Jim Flaherty is very disappointed in the NDP - Macleans.ca

Jim Flaherty is very disappointed in the NDP

The Finance Minister offers his preview of the NDP policy convention


Three weeks after asking Manulife to raise its mortgage rate, Jim Flaherty frets—in a statement released by the Conservative party—that the New Democrats do not respect the free market.

“It has recently come to my attention that the NDP will be voting on policy resolutions at their national policy convention this coming weekend.

Normally, I would not comment on such matters. But given the NDP’s position as the Official Opposition and the far-reaching nature of many of the proposals being considered, I am compelled to register my concerns publicly. Many of these NDP proposals would have a negative impact on the economy, stifling job creation and creating hardships for individuals, families, seniors and workers. While we have long come to expect the NDP to advocate for tax increases (which they do repeatedly through their policy resolutions – from a new tax on everyday financial transactions, eliminating popular tax credits for families, imposing higher personal income and business taxes, and much more – Resolutions 1-12-13, 1-29-13, 1-77-13, 1-54-13, 1-77-13, 1-81-13, 1-82-13, 1-84-13, 1-93-13, 5-57-13; Policy Book pages 4 and 8), it is other more jarring aspects of their economic policy resolutions that should give Canadians reason for significant concern.

For example, the NDP will consider proposals to radically change the mandate of the long independent Bank of Canada, effectively making it a political arm of the Government. As recent history has demonstrated, such action leads to serious and devastating impacts on an economy. (Resolutions 1-16-13, 1-30-13, 1-85-13, 1-86-13, 1-89-13; Policy Book page 3).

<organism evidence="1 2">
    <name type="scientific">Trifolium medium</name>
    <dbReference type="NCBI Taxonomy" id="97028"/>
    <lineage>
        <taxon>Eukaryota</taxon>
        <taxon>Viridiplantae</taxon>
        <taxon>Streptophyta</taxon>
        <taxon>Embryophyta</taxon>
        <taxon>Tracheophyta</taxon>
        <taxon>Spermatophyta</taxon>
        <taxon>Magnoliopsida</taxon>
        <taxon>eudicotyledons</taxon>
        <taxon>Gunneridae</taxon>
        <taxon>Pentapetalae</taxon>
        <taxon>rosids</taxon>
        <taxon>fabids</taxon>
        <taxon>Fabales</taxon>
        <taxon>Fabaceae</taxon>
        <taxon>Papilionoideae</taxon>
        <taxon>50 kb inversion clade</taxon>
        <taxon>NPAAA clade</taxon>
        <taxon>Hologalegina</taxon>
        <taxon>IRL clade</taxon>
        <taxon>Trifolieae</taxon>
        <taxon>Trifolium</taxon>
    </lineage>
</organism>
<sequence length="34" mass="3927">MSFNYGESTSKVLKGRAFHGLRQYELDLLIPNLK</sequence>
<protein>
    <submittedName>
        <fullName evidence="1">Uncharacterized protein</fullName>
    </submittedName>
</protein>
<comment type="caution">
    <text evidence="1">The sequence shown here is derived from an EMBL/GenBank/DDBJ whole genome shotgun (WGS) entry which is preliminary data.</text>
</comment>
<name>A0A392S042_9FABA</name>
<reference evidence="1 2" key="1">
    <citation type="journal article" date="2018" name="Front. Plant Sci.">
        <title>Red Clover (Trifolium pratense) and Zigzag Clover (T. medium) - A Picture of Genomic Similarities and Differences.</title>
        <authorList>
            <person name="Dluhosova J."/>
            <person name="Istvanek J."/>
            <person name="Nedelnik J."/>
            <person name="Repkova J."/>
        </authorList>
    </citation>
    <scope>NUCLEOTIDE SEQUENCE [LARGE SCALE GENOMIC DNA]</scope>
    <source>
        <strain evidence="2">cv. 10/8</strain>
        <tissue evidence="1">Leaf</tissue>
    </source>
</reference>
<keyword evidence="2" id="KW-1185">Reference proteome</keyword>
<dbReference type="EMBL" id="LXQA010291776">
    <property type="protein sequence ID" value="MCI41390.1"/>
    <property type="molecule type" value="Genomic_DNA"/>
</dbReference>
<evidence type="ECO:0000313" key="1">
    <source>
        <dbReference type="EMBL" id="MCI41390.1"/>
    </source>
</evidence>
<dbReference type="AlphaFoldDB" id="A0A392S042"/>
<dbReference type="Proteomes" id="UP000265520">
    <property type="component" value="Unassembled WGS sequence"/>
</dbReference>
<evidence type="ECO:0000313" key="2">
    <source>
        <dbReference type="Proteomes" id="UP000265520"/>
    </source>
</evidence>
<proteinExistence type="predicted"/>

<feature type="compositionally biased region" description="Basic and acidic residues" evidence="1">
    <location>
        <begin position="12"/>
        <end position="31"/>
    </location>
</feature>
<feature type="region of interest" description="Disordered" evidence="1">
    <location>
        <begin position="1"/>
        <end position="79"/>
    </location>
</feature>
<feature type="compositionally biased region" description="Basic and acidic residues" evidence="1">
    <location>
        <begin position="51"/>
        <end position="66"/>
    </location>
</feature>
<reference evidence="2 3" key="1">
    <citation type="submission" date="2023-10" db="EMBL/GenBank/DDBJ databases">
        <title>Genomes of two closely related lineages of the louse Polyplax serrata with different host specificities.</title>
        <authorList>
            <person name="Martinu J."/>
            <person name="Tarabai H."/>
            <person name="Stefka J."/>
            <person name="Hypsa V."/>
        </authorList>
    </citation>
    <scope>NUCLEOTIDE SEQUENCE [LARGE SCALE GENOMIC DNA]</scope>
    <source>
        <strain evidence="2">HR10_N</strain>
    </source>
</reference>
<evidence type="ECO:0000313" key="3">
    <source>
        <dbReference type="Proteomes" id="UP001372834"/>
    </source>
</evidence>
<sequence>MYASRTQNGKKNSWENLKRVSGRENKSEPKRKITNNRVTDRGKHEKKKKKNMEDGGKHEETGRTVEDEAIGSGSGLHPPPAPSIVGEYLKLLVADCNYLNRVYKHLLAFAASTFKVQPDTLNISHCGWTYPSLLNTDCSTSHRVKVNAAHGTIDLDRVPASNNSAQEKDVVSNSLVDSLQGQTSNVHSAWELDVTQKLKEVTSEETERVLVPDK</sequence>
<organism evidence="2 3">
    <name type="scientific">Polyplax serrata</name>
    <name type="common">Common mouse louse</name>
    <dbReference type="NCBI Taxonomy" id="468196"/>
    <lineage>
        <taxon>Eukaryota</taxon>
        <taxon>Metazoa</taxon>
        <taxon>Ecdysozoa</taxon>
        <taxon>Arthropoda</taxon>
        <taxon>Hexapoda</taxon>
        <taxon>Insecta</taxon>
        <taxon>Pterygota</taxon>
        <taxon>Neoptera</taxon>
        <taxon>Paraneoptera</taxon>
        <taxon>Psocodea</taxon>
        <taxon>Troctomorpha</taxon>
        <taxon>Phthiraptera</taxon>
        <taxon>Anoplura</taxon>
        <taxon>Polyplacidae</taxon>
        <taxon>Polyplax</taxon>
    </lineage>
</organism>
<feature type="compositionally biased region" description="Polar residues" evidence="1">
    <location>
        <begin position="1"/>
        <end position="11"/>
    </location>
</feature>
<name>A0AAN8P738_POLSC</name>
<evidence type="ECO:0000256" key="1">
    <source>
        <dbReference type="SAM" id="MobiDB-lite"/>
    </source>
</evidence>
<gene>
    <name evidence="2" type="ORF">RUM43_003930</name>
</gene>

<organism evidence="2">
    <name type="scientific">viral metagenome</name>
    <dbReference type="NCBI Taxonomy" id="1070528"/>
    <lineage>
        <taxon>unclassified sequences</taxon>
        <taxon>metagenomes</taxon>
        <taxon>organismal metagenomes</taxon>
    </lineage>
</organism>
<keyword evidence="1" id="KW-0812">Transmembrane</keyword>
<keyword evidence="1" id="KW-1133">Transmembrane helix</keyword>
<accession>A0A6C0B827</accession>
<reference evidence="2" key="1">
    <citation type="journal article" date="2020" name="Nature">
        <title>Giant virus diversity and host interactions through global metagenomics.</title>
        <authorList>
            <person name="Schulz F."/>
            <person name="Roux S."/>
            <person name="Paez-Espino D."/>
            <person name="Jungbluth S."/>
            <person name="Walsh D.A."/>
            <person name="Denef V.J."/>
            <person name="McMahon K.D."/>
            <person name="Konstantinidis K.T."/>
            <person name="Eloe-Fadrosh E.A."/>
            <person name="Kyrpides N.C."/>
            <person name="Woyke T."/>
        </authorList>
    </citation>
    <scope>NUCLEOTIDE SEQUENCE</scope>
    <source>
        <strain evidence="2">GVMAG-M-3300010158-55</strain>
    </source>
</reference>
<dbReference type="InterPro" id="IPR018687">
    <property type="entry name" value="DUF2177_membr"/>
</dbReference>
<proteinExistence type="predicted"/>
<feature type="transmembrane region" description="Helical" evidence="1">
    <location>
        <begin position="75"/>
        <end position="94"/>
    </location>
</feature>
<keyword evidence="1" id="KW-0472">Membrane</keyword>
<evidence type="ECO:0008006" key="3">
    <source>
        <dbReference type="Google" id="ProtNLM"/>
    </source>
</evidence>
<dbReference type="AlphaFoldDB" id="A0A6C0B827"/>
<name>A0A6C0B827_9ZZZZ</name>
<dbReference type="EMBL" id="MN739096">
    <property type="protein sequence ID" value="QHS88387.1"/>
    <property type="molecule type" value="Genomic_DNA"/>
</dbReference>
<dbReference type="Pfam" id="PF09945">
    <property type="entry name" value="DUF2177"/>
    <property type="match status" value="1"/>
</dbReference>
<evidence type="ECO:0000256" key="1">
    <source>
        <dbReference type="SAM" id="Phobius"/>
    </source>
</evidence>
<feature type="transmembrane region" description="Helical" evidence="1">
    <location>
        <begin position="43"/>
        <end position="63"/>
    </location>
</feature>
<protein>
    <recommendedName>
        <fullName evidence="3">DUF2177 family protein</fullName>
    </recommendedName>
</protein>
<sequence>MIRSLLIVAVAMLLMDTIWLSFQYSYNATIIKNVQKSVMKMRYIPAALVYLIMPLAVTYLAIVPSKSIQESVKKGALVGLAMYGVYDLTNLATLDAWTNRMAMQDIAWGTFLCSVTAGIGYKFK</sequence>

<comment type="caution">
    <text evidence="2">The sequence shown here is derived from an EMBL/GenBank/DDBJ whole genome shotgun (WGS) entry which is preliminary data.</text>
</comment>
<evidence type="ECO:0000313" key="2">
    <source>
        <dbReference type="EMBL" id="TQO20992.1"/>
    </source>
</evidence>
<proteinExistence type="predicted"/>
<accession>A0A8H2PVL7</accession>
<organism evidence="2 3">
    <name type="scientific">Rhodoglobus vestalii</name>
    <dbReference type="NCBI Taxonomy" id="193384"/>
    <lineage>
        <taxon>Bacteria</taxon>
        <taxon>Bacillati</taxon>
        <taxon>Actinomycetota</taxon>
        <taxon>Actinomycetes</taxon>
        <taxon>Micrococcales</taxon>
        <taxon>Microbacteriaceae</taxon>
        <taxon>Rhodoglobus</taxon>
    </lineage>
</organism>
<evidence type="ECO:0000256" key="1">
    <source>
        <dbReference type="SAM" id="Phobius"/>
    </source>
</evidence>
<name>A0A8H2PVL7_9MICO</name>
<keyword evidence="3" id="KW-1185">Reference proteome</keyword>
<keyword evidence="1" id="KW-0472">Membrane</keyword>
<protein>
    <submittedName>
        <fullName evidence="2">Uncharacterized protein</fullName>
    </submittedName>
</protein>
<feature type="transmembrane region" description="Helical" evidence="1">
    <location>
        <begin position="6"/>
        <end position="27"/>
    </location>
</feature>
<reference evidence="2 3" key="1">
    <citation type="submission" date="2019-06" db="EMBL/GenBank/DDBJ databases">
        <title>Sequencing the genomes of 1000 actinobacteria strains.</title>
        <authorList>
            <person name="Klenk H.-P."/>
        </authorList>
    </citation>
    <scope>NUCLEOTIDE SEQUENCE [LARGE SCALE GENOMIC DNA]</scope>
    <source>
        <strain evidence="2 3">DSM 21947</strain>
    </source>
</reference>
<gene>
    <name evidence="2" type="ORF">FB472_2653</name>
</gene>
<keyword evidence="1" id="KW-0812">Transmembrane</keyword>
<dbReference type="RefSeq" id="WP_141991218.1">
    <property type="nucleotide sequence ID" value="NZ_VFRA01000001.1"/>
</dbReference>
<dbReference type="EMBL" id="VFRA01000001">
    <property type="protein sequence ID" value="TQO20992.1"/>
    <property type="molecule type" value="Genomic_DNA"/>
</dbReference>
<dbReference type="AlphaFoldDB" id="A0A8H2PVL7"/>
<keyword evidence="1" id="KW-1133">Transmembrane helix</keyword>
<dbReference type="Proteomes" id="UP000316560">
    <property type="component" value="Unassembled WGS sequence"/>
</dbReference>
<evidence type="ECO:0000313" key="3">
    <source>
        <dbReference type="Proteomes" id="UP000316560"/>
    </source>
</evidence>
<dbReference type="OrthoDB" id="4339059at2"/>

The NDP policy resolutions would rip up every single trade agreement that Canada has entered into, negatively impacting Canadian exporters. Essentially, the NDP would erect an isolationist wall around Canada, retreating from being a member of the global economy. This would harm Canada’s economy and literally millions of jobs. (Resolutions 4-24-13, 5-58-13; Policy Book page 8).

The NDP policy resolutions would, much like what occurred in many socialist states last century, use the government to forcefully take over almost every major industry in Canada through nationalization. That means the NDP would confiscate and take over companies involved in the oil & gas sector, manufacturing, communications (like radio and TV stations), the mining sector, the financial services sector, the insurance sector, the steel industry, the automotive sector, and more. An economy completely controlled and run for the political benefit of the government, as history has shown, would destroy Canada’s economy and kill literally millions of jobs. (Resolutions 1-91-13,1-95-13, 1-96-13, 1-97-13, 1-98-13).

For those few remaining small businesses the NDP does not propose to outright nationalize, the NDP policy resolutions would reduce them to wards of the state with stifling government control and bureaucratic red tape. This includes proposals that would limit when they could open and would have the government dictate key business decisions. The incentives that help fuel free enterprise, the lifeblood of a market-based democracy would be dead – replaced by control by bloated government. (Resolutions 1-94-13, 1-99-13).

Considered in their totality, the NDP proposals would fundamentally change Canada from a market-based democracy to one resembling a command-economy socialist state – like those that so spectacularly failed in the last century. The fact that the NDP is actively promoting this utterly discredited economic model at their national convention raises serious concerns about their support for Canada’s proud and long traditional of being a market-based democracy centered on free enterprise.”

Here again are the resolutions that will be debated this weekend. The Conservatives have a policy convention this summer. The resolutions submitted for their 2011 convention are here. The resolutions submitted for their 2008 convention are here.

Policy conventions are, of course, tricky matters to navigate for political leaders, presenting, as they do, opportunity for expressions of thought that might not correspond with the leader’s preferred message. Just ask the Conservatives.